In his column on latimes.com, Brian Cronin examines the legend that Hall of Fame football coach George Allen got sick and died after being doused in gatorade by his team following a winning season. Did a Gatorade shower kill George Allen? latimes.com After three straight losing seasons, Allen led the Long Beach 49ers to a season-ending victory over the University of Nevada, Las Vegas on November 17, 1990 that secured them a winning season. Allen's team gave him a Gatorade shower (Allen noted that due to the budget issues, the team could not afford actual Gatorade, so it was just ice water). Six weeks later, Allen died. The story is most…
Categories: Death, Sports, Urban Legends Comments (0)
Earn Money Working at Home—Become an Envelope Elf!
Posted by The Curator on Fri May 18, 2012
The consumer affairs office of the state of Massachusetts has created a series of phony websites designed to teach people how to avoid online scams. The sites advertise products such as work-at-home deals, weight-loss products, and free trips. If anyone tries to order something from these sites, they're directed to a page identifying it as a scam and telling them how they could have spotted the scam. My favorite one is the "Envelope Elf" site. The SEC did something similar back in 2002. It created a hoax site for McWhortle Enterprises, Inc. The idea was to teach investors that just because a company has a website, that doesn't mean…
Categories: Scams, Websites Comments (1)
Naked Came the Stranger: the x-rated movie
Posted by The Curator on Thu May 17, 2012
As I noted in my previous post, Mike McGrady, creator of the 1969 "Naked Came the Stranger" literary hoax, died recently. A little-known footnote to this hoax is that it inspired an x-rated movie in 1975. Here's the trailer for that movie. (It's pretty much safe for work.)
RIP Mike McGrady
Posted by The Curator on Thu May 17, 2012
Mike McGrady was the mastermind behind the Naked Came the Stranger hoax of 1969. His aim was to show that any book with enough sex scenes, even if lacking in any other merit, could sell well. And the book he created to prove this point did sell well. Although its sales had a lot to do with the fact that McGrady's sister-in-law, the attractive Penelope Ashe, posed as its author. Which shows that the good looks of an author can definitely sell books. And, of course, the book sold even better once it was exposed as a hoax, demonstrating that there's no such thing as bad publicity. Mike McGrady Mike…
Prof. T. Mills Kelly teaches a class on hoaxes at George Mason University titled, "Lying About the Past." It's a study of hoaxes throughout history (the Museum of Hoaxes is on his syllabus!), but also uses hoaxes to teach critical thinking and historical analysis. As part of the class, the students have to create a historical hoax of their own and launch it on the web. I could have sworn that I'd posted previously about Kelly's class, but couldn't find where I did so. Back in 2008, his students crafted a successful hoax about Edward Owens, a supposed Chesapeake pirate. This year they tried to create a tale about a possible 19th-century New York serial…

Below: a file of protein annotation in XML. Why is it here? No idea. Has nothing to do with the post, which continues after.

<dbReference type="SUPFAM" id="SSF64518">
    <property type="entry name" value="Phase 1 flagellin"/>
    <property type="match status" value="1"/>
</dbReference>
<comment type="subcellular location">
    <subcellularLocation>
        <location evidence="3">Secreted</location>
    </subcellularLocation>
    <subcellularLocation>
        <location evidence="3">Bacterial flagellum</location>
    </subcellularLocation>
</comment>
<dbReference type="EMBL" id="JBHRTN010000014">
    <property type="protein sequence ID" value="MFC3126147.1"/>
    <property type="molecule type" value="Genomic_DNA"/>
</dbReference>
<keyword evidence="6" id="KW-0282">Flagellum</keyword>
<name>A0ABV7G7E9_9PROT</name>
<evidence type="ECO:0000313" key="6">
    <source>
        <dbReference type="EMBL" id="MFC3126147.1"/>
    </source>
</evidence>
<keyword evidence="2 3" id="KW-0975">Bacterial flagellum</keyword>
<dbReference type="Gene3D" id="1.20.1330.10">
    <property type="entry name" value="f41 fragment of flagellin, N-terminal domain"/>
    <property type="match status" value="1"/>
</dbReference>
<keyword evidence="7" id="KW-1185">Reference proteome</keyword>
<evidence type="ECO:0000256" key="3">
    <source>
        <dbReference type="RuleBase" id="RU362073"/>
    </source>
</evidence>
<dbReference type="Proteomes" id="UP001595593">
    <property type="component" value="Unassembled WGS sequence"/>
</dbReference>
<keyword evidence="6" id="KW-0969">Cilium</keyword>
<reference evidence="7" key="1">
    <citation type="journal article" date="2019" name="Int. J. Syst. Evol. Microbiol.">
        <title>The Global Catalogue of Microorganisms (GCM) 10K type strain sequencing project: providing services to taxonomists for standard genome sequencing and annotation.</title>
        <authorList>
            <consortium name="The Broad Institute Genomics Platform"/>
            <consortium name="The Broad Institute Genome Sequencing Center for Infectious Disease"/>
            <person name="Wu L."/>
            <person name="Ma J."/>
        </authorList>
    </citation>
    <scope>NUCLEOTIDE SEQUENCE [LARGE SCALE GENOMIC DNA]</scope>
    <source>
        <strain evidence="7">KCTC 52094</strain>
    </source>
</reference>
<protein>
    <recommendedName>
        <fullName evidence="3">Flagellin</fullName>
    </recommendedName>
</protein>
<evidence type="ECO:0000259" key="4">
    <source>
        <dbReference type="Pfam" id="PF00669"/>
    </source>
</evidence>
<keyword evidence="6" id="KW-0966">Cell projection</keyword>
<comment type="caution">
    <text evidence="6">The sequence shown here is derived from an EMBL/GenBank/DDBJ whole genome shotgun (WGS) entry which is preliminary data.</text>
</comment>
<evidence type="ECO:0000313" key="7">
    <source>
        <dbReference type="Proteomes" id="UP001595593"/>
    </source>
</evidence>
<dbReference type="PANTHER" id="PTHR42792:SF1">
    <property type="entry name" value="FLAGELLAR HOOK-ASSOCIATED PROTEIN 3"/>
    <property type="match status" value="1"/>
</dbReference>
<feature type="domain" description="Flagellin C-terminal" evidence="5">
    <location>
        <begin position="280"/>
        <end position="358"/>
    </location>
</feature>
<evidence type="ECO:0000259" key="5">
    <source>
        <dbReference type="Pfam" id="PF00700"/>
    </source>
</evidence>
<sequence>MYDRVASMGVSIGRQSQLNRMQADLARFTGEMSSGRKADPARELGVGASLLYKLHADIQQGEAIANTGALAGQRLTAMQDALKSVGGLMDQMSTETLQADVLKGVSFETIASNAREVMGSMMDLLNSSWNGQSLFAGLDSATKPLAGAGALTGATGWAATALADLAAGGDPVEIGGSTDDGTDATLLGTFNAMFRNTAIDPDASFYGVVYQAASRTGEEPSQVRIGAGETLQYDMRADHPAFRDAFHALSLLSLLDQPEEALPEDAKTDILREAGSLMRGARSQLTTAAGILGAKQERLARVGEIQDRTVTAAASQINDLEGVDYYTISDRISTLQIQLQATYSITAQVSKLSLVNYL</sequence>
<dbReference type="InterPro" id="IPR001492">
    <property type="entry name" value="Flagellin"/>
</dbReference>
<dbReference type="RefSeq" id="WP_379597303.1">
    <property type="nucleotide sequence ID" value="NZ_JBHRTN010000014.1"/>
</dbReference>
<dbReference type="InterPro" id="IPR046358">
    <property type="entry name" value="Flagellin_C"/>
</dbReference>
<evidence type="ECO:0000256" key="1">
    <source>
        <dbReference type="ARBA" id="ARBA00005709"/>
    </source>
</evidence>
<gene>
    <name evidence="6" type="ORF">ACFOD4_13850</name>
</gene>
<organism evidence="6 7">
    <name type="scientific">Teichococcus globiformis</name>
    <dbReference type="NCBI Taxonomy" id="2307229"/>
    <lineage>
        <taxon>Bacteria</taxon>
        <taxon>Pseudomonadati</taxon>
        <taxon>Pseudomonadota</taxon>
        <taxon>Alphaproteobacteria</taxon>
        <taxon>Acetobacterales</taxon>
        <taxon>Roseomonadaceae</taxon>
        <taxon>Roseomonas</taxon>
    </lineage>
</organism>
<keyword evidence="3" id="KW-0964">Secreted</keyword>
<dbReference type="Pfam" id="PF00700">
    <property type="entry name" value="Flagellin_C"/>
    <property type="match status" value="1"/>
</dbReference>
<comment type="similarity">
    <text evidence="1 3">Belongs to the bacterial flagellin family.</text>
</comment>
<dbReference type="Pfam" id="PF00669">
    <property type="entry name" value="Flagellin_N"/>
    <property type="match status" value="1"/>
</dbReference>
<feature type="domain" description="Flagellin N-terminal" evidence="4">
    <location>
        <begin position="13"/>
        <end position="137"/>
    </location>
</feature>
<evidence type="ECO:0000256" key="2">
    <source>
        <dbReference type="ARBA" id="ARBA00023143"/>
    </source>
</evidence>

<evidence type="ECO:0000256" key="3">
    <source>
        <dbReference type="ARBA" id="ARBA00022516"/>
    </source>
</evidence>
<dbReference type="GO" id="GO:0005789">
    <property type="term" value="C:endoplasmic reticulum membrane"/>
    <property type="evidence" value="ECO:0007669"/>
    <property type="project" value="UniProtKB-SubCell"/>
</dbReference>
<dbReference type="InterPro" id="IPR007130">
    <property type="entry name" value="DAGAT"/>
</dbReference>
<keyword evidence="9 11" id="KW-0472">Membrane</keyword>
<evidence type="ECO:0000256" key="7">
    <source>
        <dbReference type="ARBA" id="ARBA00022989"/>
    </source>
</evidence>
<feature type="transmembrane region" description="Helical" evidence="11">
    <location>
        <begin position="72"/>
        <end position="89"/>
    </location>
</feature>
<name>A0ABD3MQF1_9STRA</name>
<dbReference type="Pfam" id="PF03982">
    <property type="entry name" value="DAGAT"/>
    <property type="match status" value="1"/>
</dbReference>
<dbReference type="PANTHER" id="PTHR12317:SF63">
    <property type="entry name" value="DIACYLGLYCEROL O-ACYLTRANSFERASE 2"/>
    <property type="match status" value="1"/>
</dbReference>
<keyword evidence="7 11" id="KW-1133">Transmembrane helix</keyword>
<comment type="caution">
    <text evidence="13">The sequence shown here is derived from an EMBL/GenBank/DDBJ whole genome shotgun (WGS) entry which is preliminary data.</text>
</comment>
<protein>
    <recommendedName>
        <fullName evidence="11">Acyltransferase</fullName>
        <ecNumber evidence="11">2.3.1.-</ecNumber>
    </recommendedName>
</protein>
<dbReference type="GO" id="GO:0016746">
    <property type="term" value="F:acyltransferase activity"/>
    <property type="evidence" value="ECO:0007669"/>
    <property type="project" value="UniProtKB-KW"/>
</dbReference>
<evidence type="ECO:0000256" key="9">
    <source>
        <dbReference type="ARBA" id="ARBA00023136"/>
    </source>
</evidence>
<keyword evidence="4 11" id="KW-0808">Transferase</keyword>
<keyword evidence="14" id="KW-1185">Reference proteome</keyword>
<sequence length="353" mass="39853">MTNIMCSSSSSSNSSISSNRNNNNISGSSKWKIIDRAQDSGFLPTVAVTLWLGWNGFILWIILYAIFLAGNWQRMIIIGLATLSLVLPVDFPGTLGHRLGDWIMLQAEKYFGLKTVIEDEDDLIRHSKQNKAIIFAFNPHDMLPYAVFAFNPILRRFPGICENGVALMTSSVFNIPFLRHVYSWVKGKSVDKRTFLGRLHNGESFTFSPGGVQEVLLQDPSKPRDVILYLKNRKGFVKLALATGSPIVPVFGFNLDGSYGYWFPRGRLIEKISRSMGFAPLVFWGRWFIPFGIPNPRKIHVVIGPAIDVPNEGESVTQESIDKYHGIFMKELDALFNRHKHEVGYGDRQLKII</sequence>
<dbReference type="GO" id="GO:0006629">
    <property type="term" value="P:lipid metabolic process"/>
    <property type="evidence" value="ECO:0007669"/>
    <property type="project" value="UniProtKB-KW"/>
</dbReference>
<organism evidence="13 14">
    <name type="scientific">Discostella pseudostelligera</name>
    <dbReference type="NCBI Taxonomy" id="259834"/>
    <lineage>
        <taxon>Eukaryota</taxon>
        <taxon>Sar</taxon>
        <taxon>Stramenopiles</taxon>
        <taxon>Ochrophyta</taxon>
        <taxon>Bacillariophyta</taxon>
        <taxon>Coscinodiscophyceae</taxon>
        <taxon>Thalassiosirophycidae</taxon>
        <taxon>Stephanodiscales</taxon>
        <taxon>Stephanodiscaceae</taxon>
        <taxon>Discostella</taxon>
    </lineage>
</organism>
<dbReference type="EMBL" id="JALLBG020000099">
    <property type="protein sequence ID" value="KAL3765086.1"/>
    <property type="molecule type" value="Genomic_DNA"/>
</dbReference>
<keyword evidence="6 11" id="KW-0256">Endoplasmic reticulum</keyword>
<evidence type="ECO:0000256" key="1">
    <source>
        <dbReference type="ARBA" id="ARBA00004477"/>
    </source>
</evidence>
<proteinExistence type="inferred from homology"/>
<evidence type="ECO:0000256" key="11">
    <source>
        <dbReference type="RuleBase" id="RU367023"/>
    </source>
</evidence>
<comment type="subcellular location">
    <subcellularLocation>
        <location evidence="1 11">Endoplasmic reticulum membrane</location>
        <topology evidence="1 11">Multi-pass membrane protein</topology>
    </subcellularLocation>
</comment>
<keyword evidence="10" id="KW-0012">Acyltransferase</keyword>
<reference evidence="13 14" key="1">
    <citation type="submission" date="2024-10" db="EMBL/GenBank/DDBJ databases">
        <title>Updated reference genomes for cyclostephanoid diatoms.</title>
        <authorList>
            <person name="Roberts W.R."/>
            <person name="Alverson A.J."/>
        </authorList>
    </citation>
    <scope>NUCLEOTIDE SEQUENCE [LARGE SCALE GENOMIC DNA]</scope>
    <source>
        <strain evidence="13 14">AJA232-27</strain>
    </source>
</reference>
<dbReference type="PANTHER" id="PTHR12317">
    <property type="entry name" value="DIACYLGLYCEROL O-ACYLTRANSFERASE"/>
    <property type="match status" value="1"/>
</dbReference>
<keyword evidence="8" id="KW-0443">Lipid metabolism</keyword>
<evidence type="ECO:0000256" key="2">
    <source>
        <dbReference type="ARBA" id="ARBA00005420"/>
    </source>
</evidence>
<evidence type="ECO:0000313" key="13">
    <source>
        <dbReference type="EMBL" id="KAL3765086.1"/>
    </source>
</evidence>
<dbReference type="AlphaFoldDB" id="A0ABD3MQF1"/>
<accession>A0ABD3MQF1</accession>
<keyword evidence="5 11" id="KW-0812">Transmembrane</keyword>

Categories: Education, History Comments (0)
Tom Woottwell, Mock Strong Man
Posted by The Curator on Wed May 16, 2012
Tom Woottwell had an interesting career. He was a "mock strong man," performing to crowds during the late nineteenth century. From The Strand magazine, July 1897: The show indicated in the photo here reproduced was screamingly comic. First, as to the costume of the mock "strong man." he is dressed in dilapidated old tights, which are supposed to be strained almost to bursting point at the arms and calves, owing solely to the abnormal muscular development of those parts. The calves are particularly funny — far less sinew than sawdust, however. And observe the showman's leer as he strikes an attitude for the great feat of breaking a…
Categories: Entertainment, Sports Comments (0)
The Old Potato/Laptop Switcheroo Scam
Posted by The Curator on Wed May 16, 2012
I'm assuming the scammers must stuff the potatoes inside a laptop box. Otherwise I'm not sure how they convince their victims to walk away with a bag of potatoes instead of a laptop. Manchester police appeal over potato laptop fraud bbc.co.uk Police say at least four people have been approached by two men offering to sell them a laptop or iPhone. One man paid up to £1,400 and walked away with a rucksack full of potatoes. Other victims received bottles of soft drinks. Police said the conmen spoke with an Eastern European accent.
Categories: Law/Police/Crime, Scams Comments (0)
Rick Padden of Loveland, Colorado has written a play about a famous hoax from his own town: The Great Loveland Potato Hoax. It'll be on stage at Loveland's Rialto Theater. The Loveland Potato Hoax took place in 1895. It involved a potato farmer who created a fake photo of himself holding a giant potato. The photo started circulating around the country, passing from one person to another, until it eventually came to the attention of Scientific American, which published it, mistakenly presenting it to readers as a real photo. The farmer was subsequently flooded with inquiries from people who wanted pieces of the potato so they could grow their own giant spud.
Categories: Photos/Videos Comments (0)